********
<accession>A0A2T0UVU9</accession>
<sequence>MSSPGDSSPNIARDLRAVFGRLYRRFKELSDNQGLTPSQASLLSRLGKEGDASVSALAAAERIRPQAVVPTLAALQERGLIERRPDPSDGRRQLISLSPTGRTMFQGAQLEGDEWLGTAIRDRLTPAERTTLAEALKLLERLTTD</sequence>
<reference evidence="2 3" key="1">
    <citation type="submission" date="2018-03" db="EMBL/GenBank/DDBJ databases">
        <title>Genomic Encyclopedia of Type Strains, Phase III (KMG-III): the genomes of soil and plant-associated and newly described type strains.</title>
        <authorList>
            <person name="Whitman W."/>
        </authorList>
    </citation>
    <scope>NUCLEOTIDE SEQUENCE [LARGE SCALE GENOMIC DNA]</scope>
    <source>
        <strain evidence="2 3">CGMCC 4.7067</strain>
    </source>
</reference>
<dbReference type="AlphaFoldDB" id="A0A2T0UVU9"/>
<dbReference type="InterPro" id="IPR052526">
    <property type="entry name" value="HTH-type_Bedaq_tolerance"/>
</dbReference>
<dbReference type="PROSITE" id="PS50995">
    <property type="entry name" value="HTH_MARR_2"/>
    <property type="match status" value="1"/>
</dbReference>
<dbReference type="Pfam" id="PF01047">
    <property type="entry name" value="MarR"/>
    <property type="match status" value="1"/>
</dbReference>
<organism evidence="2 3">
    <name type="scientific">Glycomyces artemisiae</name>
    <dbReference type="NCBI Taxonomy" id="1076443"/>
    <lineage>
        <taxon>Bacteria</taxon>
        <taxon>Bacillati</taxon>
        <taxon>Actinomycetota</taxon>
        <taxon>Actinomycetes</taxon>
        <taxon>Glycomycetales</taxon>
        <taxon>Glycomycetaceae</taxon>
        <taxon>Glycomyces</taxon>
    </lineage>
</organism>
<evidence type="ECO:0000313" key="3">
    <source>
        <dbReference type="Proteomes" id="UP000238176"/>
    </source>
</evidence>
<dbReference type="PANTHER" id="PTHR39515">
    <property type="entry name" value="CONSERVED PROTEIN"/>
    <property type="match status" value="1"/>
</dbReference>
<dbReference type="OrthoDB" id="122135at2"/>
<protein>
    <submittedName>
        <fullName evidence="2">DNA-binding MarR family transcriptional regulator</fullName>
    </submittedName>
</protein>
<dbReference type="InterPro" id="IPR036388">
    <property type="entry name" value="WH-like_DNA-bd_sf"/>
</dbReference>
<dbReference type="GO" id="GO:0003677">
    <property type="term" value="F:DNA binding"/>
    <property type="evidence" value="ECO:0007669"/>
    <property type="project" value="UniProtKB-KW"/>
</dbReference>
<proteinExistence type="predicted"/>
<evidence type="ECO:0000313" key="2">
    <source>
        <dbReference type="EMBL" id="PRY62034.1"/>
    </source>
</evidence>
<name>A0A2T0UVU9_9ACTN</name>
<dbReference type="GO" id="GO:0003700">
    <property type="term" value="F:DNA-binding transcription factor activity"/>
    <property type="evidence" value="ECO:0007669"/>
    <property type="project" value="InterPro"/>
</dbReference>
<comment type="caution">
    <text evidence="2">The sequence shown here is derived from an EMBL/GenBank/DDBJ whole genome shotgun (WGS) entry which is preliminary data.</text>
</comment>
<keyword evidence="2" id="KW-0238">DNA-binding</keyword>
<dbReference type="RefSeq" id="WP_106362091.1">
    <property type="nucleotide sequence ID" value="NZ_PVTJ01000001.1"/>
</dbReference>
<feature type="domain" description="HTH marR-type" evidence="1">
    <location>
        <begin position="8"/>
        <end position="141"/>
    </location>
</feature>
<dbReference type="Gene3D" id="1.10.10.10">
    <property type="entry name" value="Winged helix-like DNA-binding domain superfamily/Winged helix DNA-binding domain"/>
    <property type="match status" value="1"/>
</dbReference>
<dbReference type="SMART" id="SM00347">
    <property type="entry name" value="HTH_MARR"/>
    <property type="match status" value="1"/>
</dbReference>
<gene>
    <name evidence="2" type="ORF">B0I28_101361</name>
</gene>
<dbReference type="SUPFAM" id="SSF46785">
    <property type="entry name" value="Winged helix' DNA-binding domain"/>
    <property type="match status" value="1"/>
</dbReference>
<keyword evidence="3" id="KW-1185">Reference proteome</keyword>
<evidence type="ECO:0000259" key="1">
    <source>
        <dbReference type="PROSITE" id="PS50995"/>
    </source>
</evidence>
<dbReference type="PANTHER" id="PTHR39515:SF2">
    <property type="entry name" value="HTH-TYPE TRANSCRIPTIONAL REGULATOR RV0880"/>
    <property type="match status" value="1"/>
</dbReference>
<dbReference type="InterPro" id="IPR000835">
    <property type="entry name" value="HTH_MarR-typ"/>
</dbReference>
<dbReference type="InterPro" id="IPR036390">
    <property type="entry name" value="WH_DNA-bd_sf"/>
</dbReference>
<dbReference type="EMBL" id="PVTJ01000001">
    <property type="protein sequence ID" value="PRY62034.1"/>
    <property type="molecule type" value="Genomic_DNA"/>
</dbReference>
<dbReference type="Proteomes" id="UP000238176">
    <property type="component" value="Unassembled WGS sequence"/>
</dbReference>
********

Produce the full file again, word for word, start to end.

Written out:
<accession>A0A2T0UVU9</accession>
<sequence>MSSPGDSSPNIARDLRAVFGRLYRRFKELSDNQGLTPSQASLLSRLGKEGDASVSALAAAERIRPQAVVPTLAALQERGLIERRPDPSDGRRQLISLSPTGRTMFQGAQLEGDEWLGTAIRDRLTPAERTTLAEALKLLERLTTD</sequence>
<reference evidence="2 3" key="1">
    <citation type="submission" date="2018-03" db="EMBL/GenBank/DDBJ databases">
        <title>Genomic Encyclopedia of Type Strains, Phase III (KMG-III): the genomes of soil and plant-associated and newly described type strains.</title>
        <authorList>
            <person name="Whitman W."/>
        </authorList>
    </citation>
    <scope>NUCLEOTIDE SEQUENCE [LARGE SCALE GENOMIC DNA]</scope>
    <source>
        <strain evidence="2 3">CGMCC 4.7067</strain>
    </source>
</reference>
<dbReference type="AlphaFoldDB" id="A0A2T0UVU9"/>
<dbReference type="InterPro" id="IPR052526">
    <property type="entry name" value="HTH-type_Bedaq_tolerance"/>
</dbReference>
<dbReference type="PROSITE" id="PS50995">
    <property type="entry name" value="HTH_MARR_2"/>
    <property type="match status" value="1"/>
</dbReference>
<dbReference type="Pfam" id="PF01047">
    <property type="entry name" value="MarR"/>
    <property type="match status" value="1"/>
</dbReference>
<organism evidence="2 3">
    <name type="scientific">Glycomyces artemisiae</name>
    <dbReference type="NCBI Taxonomy" id="1076443"/>
    <lineage>
        <taxon>Bacteria</taxon>
        <taxon>Bacillati</taxon>
        <taxon>Actinomycetota</taxon>
        <taxon>Actinomycetes</taxon>
        <taxon>Glycomycetales</taxon>
        <taxon>Glycomycetaceae</taxon>
        <taxon>Glycomyces</taxon>
    </lineage>
</organism>
<evidence type="ECO:0000313" key="3">
    <source>
        <dbReference type="Proteomes" id="UP000238176"/>
    </source>
</evidence>
<dbReference type="PANTHER" id="PTHR39515">
    <property type="entry name" value="CONSERVED PROTEIN"/>
    <property type="match status" value="1"/>
</dbReference>
<dbReference type="OrthoDB" id="122135at2"/>
<protein>
    <submittedName>
        <fullName evidence="2">DNA-binding MarR family transcriptional regulator</fullName>
    </submittedName>
</protein>
<dbReference type="InterPro" id="IPR036388">
    <property type="entry name" value="WH-like_DNA-bd_sf"/>
</dbReference>
<dbReference type="GO" id="GO:0003677">
    <property type="term" value="F:DNA binding"/>
    <property type="evidence" value="ECO:0007669"/>
    <property type="project" value="UniProtKB-KW"/>
</dbReference>
<proteinExistence type="predicted"/>
<evidence type="ECO:0000313" key="2">
    <source>
        <dbReference type="EMBL" id="PRY62034.1"/>
    </source>
</evidence>
<name>A0A2T0UVU9_9ACTN</name>
<dbReference type="GO" id="GO:0003700">
    <property type="term" value="F:DNA-binding transcription factor activity"/>
    <property type="evidence" value="ECO:0007669"/>
    <property type="project" value="InterPro"/>
</dbReference>
<comment type="caution">
    <text evidence="2">The sequence shown here is derived from an EMBL/GenBank/DDBJ whole genome shotgun (WGS) entry which is preliminary data.</text>
</comment>
<keyword evidence="2" id="KW-0238">DNA-binding</keyword>
<dbReference type="RefSeq" id="WP_106362091.1">
    <property type="nucleotide sequence ID" value="NZ_PVTJ01000001.1"/>
</dbReference>
<feature type="domain" description="HTH marR-type" evidence="1">
    <location>
        <begin position="8"/>
        <end position="141"/>
    </location>
</feature>
<dbReference type="Gene3D" id="1.10.10.10">
    <property type="entry name" value="Winged helix-like DNA-binding domain superfamily/Winged helix DNA-binding domain"/>
    <property type="match status" value="1"/>
</dbReference>
<dbReference type="SMART" id="SM00347">
    <property type="entry name" value="HTH_MARR"/>
    <property type="match status" value="1"/>
</dbReference>
<gene>
    <name evidence="2" type="ORF">B0I28_101361</name>
</gene>
<dbReference type="SUPFAM" id="SSF46785">
    <property type="entry name" value="Winged helix' DNA-binding domain"/>
    <property type="match status" value="1"/>
</dbReference>
<keyword evidence="3" id="KW-1185">Reference proteome</keyword>
<evidence type="ECO:0000259" key="1">
    <source>
        <dbReference type="PROSITE" id="PS50995"/>
    </source>
</evidence>
<dbReference type="PANTHER" id="PTHR39515:SF2">
    <property type="entry name" value="HTH-TYPE TRANSCRIPTIONAL REGULATOR RV0880"/>
    <property type="match status" value="1"/>
</dbReference>
<dbReference type="InterPro" id="IPR000835">
    <property type="entry name" value="HTH_MarR-typ"/>
</dbReference>
<dbReference type="InterPro" id="IPR036390">
    <property type="entry name" value="WH_DNA-bd_sf"/>
</dbReference>
<dbReference type="EMBL" id="PVTJ01000001">
    <property type="protein sequence ID" value="PRY62034.1"/>
    <property type="molecule type" value="Genomic_DNA"/>
</dbReference>
<dbReference type="Proteomes" id="UP000238176">
    <property type="component" value="Unassembled WGS sequence"/>
</dbReference>